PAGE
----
Hyderabad: Andhra Pradesh Chief Minister Jagan Mohan Reddy's plan to shift the capital out of Amaravati appears to be running into rough weather. Though his government got the decentralization bill, and the CRDA Repeal Bill that paves the path for shifting the seat of power to Visakhapatnam passed in the Assembly, where YSRCP has got an absolute majority, they were, as expected, stalled in the Legislative Council.
The chairman of the Council, using the discretionary powers, has referred all the bills related to the capital to a select committee. The process is expected to take more than three or four months, a setback to the government which is in a tearing hurry to relocate the capital before Ugadi.
Now, the capital plan is facing another hurdle in the form of writ petitions in Andhra Pradesh High Court. About 40 farmers have opposed the move to shift the capital to Vizag and scrapping of the Capital Region Development Authority (CRDA) by challenging the constitutional validity of the said bills. Supreme Court senior counsel Ashok Bhan is representing the farmers, while the state government has hired the services of the former attorney general and senior counsel Mukul Rohatgi.
A bench comprising Chief Justice JK Maheswari and justice V Sesha Sai is hearing the petitions. The bench made an interesting comment on the right of the farmers to challenge the government's decision on the capital, even after the passage of the bill in the Assembly. The Chief Justice clarified that the right to challenge the decision was available for farmers irrespective of its introduction in the Assembly. About the judicial review of the bills, he said the bills are still under the consideration of the Council.
The petitions have raised two questions to challenge the government’s move on the grounds of decentralisation of the capital for the equitable development of all regions in the state. The issues raised by the petitioners are the rights of farmers as the stakeholders in the Amaravati capital development, and the manner with which the CM is going ahead to get the bills passed in the Assembly and the Council.
Pointing to the "autocratic" style of functioning of the chief minister, Bhan said the CM and his cabinet colleagues were acting like "bulls in the China shop". He also said the bills were camouflaged like money bills. The advocate general of AP clarified that they were not money bills.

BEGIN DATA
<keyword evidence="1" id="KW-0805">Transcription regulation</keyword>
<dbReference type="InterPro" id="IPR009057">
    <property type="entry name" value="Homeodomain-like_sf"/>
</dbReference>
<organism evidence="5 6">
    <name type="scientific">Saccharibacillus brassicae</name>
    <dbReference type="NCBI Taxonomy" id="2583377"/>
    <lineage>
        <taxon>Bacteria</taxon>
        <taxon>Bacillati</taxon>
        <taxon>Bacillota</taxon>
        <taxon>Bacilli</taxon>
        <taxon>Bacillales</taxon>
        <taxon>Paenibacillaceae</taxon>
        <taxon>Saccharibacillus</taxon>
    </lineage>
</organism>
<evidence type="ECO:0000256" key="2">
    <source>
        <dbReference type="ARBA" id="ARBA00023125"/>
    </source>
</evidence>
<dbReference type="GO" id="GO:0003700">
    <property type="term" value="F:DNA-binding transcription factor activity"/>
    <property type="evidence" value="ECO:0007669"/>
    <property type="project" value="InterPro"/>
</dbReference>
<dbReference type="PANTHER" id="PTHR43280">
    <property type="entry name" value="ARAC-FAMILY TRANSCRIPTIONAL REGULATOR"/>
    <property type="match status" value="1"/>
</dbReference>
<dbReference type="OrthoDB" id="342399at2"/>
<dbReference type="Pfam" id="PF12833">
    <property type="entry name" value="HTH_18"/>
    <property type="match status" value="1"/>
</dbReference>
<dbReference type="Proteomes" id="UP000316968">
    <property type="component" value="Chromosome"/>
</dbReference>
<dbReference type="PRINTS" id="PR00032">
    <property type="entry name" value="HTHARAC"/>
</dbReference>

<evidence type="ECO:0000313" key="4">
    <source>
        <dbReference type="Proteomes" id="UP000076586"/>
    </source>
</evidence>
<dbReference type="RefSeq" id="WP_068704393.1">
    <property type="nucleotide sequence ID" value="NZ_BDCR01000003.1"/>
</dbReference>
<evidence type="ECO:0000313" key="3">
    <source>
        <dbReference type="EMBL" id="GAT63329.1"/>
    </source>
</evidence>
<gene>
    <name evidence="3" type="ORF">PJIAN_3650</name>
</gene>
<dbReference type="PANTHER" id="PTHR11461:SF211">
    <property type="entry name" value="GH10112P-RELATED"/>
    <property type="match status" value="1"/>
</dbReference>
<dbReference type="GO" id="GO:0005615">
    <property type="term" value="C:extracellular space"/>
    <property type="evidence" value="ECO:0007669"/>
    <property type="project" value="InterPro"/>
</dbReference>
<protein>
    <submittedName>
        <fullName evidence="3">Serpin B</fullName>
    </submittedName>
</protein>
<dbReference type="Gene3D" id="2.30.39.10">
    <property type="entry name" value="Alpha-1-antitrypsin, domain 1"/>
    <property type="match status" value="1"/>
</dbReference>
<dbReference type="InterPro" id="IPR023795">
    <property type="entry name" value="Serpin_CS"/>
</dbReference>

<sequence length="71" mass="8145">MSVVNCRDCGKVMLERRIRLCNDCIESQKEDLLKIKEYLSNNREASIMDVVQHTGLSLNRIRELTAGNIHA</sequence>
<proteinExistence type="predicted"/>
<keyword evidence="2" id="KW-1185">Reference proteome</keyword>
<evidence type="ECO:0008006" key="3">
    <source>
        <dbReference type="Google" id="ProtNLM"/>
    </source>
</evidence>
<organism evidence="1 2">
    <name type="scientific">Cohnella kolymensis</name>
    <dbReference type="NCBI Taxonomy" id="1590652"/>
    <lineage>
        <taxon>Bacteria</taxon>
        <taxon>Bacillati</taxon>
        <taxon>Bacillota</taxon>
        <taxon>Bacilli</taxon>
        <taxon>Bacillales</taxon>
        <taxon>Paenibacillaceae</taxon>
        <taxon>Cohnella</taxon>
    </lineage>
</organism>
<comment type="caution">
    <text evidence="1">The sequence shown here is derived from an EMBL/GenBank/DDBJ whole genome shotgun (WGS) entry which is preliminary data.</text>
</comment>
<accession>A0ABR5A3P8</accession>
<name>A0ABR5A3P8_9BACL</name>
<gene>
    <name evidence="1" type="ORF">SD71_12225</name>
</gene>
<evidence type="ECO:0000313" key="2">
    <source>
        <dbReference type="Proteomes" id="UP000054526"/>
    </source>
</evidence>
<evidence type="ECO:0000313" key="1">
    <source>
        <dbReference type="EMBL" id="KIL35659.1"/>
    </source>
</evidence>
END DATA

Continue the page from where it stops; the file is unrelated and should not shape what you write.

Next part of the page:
Talking about farmers' interests, Bhan said the shifting of the capital will not only affect those who offered their land for the construction of Amaravati but also have a far-reaching impact on society at large. He brought to the notice of the HC how the farmers had volunteered to offer their land without expecting any compensation in return but with legitimate expectations in the future.
Invoking the doctrine of legitimate expectations, Bhan reminded the HC how the Supreme Court had on earlier occasions upheld the doctrine. Bhan also said that the CM had been undermining institutions like the High Court.
Arguing that the decision on the seat of the high court of a state is the exclusive domain of the President of India, Bhan said the bulldozing of institutions goes against the spirit of the Constitution. “Nowhere in the country have the shifting of the capitals been done this manner. Any law that the government makes has to be in the interest of people. Acts like this cannot be made as we are not in the banana republic,” he said, adding that "the government had already issued an unofficial order to relocate the offices to Visakhapatnam, the proposed executive capital of Andhra Pradesh".
The bench assured the petitioners' counsel that the court would consider all the points raised by him before taking a view on the subject.